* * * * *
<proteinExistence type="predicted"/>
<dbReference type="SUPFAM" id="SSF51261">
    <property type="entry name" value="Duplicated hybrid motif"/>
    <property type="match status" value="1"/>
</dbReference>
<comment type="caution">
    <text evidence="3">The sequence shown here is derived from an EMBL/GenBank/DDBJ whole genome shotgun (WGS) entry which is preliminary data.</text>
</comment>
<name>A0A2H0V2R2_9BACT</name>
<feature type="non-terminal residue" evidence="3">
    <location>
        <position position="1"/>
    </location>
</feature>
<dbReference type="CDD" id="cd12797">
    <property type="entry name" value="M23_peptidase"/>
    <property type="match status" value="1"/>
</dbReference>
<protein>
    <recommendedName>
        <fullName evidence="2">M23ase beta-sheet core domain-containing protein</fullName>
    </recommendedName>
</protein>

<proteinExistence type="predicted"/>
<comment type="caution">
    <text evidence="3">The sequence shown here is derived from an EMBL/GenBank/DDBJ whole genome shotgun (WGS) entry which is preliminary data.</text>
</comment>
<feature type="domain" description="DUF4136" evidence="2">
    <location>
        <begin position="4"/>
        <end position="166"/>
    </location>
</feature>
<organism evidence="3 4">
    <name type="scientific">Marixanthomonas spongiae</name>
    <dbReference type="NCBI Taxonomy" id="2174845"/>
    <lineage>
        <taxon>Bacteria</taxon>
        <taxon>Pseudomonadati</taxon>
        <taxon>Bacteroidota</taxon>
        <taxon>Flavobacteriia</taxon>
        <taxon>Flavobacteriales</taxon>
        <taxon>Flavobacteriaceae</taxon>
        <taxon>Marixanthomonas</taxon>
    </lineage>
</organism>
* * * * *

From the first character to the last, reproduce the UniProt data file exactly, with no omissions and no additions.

<proteinExistence type="predicted"/>
<dbReference type="SUPFAM" id="SSF51261">
    <property type="entry name" value="Duplicated hybrid motif"/>
    <property type="match status" value="1"/>
</dbReference>
<comment type="caution">
    <text evidence="3">The sequence shown here is derived from an EMBL/GenBank/DDBJ whole genome shotgun (WGS) entry which is preliminary data.</text>
</comment>
<name>A0A2H0V2R2_9BACT</name>
<feature type="non-terminal residue" evidence="3">
    <location>
        <position position="1"/>
    </location>
</feature>
<dbReference type="CDD" id="cd12797">
    <property type="entry name" value="M23_peptidase"/>
    <property type="match status" value="1"/>
</dbReference>
<protein>
    <recommendedName>
        <fullName evidence="2">M23ase beta-sheet core domain-containing protein</fullName>
    </recommendedName>
</protein>

<proteinExistence type="predicted"/>
<comment type="caution">
    <text evidence="3">The sequence shown here is derived from an EMBL/GenBank/DDBJ whole genome shotgun (WGS) entry which is preliminary data.</text>
</comment>
<feature type="domain" description="DUF4136" evidence="2">
    <location>
        <begin position="4"/>
        <end position="166"/>
    </location>
</feature>
<organism evidence="3 4">
    <name type="scientific">Marixanthomonas spongiae</name>
    <dbReference type="NCBI Taxonomy" id="2174845"/>
    <lineage>
        <taxon>Bacteria</taxon>
        <taxon>Pseudomonadati</taxon>
        <taxon>Bacteroidota</taxon>
        <taxon>Flavobacteriia</taxon>
        <taxon>Flavobacteriales</taxon>
        <taxon>Flavobacteriaceae</taxon>
        <taxon>Marixanthomonas</taxon>
    </lineage>
</organism>